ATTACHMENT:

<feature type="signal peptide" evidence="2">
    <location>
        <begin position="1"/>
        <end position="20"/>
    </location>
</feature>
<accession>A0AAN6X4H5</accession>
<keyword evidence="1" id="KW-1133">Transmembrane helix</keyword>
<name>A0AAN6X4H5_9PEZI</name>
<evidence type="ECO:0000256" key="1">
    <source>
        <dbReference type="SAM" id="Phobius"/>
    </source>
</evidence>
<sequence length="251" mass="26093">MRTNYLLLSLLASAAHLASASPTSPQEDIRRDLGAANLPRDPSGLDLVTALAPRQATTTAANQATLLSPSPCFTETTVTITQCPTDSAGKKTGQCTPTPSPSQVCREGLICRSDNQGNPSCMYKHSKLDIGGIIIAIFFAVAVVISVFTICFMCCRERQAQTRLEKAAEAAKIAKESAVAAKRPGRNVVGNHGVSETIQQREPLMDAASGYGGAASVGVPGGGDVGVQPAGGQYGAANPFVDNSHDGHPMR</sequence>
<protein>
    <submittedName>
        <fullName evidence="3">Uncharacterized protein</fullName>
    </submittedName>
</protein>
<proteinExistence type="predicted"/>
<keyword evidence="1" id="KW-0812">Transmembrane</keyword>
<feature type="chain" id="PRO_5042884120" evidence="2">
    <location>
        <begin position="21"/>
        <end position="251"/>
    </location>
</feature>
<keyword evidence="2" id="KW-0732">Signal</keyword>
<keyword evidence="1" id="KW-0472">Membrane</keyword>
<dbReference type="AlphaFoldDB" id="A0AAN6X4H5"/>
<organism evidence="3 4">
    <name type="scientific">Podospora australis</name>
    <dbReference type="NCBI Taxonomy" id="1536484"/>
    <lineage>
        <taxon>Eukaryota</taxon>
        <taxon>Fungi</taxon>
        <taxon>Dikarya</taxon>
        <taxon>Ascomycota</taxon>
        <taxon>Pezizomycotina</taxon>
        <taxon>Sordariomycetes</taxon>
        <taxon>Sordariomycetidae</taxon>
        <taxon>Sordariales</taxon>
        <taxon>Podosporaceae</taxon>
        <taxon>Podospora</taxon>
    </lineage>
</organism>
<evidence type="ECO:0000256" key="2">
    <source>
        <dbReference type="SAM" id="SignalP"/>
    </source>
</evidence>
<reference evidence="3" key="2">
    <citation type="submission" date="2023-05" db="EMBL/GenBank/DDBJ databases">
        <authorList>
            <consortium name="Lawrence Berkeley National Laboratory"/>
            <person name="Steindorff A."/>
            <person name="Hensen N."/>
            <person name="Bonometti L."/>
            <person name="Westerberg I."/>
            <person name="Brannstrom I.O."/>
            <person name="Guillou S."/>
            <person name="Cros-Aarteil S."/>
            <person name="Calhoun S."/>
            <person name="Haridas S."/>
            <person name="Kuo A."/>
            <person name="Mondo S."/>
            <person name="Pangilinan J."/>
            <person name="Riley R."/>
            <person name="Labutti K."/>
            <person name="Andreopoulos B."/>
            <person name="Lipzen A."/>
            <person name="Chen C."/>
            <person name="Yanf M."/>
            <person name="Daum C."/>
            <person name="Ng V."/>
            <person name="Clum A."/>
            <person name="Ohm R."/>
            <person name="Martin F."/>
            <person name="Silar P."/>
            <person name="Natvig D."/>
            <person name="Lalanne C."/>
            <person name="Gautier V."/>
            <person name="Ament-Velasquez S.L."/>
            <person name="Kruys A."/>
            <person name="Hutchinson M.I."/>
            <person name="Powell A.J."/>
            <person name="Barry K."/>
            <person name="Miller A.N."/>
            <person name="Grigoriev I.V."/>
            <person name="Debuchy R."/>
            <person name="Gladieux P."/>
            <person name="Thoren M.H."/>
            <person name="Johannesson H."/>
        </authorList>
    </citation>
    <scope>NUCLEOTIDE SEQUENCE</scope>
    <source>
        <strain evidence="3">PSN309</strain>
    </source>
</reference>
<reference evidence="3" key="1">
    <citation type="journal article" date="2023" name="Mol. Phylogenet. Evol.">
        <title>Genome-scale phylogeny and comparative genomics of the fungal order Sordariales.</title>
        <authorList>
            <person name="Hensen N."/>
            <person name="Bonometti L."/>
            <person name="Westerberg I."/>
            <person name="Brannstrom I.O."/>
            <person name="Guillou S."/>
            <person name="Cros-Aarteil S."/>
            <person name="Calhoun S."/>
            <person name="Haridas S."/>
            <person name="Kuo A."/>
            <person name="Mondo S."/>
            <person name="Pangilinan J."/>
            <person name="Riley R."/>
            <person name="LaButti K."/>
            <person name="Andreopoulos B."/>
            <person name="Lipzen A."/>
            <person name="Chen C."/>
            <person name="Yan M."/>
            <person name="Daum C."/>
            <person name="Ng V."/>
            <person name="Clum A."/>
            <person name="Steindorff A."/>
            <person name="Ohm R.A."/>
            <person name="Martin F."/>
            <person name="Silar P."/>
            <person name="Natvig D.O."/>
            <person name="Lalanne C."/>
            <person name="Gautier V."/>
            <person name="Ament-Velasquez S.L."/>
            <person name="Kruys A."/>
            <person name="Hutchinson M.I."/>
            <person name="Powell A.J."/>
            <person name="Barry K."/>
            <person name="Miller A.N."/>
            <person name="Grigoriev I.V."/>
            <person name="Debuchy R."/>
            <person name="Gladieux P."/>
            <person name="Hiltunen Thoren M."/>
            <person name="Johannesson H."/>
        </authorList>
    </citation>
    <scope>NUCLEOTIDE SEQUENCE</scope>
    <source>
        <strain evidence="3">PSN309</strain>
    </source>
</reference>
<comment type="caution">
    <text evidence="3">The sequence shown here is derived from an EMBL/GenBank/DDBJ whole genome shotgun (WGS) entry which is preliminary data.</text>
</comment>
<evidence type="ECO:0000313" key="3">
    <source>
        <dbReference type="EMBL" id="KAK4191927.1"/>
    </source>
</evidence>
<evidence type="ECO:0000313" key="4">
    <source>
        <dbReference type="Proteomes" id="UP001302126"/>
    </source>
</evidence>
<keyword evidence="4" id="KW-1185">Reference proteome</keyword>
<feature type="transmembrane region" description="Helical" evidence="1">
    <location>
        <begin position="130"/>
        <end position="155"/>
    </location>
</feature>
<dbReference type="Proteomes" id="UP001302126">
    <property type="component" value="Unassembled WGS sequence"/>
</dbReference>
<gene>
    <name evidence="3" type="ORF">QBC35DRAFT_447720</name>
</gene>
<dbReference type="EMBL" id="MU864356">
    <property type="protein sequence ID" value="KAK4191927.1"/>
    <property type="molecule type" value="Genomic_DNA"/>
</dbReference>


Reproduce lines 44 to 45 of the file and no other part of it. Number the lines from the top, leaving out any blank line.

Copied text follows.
        <taxon>Podosporaceae</taxon>
        <taxon>Podospora</taxon>